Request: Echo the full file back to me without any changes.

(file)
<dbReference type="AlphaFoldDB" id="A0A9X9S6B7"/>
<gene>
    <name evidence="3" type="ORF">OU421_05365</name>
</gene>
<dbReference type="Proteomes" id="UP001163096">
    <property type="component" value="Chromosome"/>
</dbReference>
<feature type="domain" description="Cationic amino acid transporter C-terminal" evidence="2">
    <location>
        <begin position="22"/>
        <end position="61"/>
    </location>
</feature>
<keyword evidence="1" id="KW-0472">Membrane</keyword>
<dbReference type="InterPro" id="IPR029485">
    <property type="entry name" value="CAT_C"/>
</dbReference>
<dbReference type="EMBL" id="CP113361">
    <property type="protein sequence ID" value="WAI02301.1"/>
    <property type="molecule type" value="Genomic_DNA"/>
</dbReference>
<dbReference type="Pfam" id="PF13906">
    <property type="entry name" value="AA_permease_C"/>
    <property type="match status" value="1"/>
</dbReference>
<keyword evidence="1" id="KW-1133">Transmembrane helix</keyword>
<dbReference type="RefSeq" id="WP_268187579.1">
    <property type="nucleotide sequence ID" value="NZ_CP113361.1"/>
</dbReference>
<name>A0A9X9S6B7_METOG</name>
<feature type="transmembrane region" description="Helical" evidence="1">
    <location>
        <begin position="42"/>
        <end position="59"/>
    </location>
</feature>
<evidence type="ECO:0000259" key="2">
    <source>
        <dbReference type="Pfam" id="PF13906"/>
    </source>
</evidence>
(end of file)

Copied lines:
<dbReference type="AlphaFoldDB" id="A0A9X9S6B7"/>
<gene>
    <name evidence="3" type="ORF">OU421_05365</name>
</gene>
<dbReference type="Proteomes" id="UP001163096">
    <property type="component" value="Chromosome"/>
</dbReference>
<feature type="domain" description="Cationic amino acid transporter C-terminal" evidence="2">
    <location>
        <begin position="22"/>
        <end position="61"/>
    </location>
</feature>
<keyword evidence="1" id="KW-0472">Membrane</keyword>
<dbReference type="InterPro" id="IPR029485">
    <property type="entry name" value="CAT_C"/>
</dbReference>
<dbReference type="EMBL" id="CP113361">
    <property type="protein sequence ID" value="WAI02301.1"/>
    <property type="molecule type" value="Genomic_DNA"/>
</dbReference>
<dbReference type="Pfam" id="PF13906">
    <property type="entry name" value="AA_permease_C"/>
    <property type="match status" value="1"/>
</dbReference>
<keyword evidence="1" id="KW-1133">Transmembrane helix</keyword>
<dbReference type="RefSeq" id="WP_268187579.1">
    <property type="nucleotide sequence ID" value="NZ_CP113361.1"/>
</dbReference>
<name>A0A9X9S6B7_METOG</name>
<feature type="transmembrane region" description="Helical" evidence="1">
    <location>
        <begin position="42"/>
        <end position="59"/>
    </location>
</feature>
<evidence type="ECO:0000259" key="2">
    <source>
        <dbReference type="Pfam" id="PF13906"/>
    </source>
</evidence>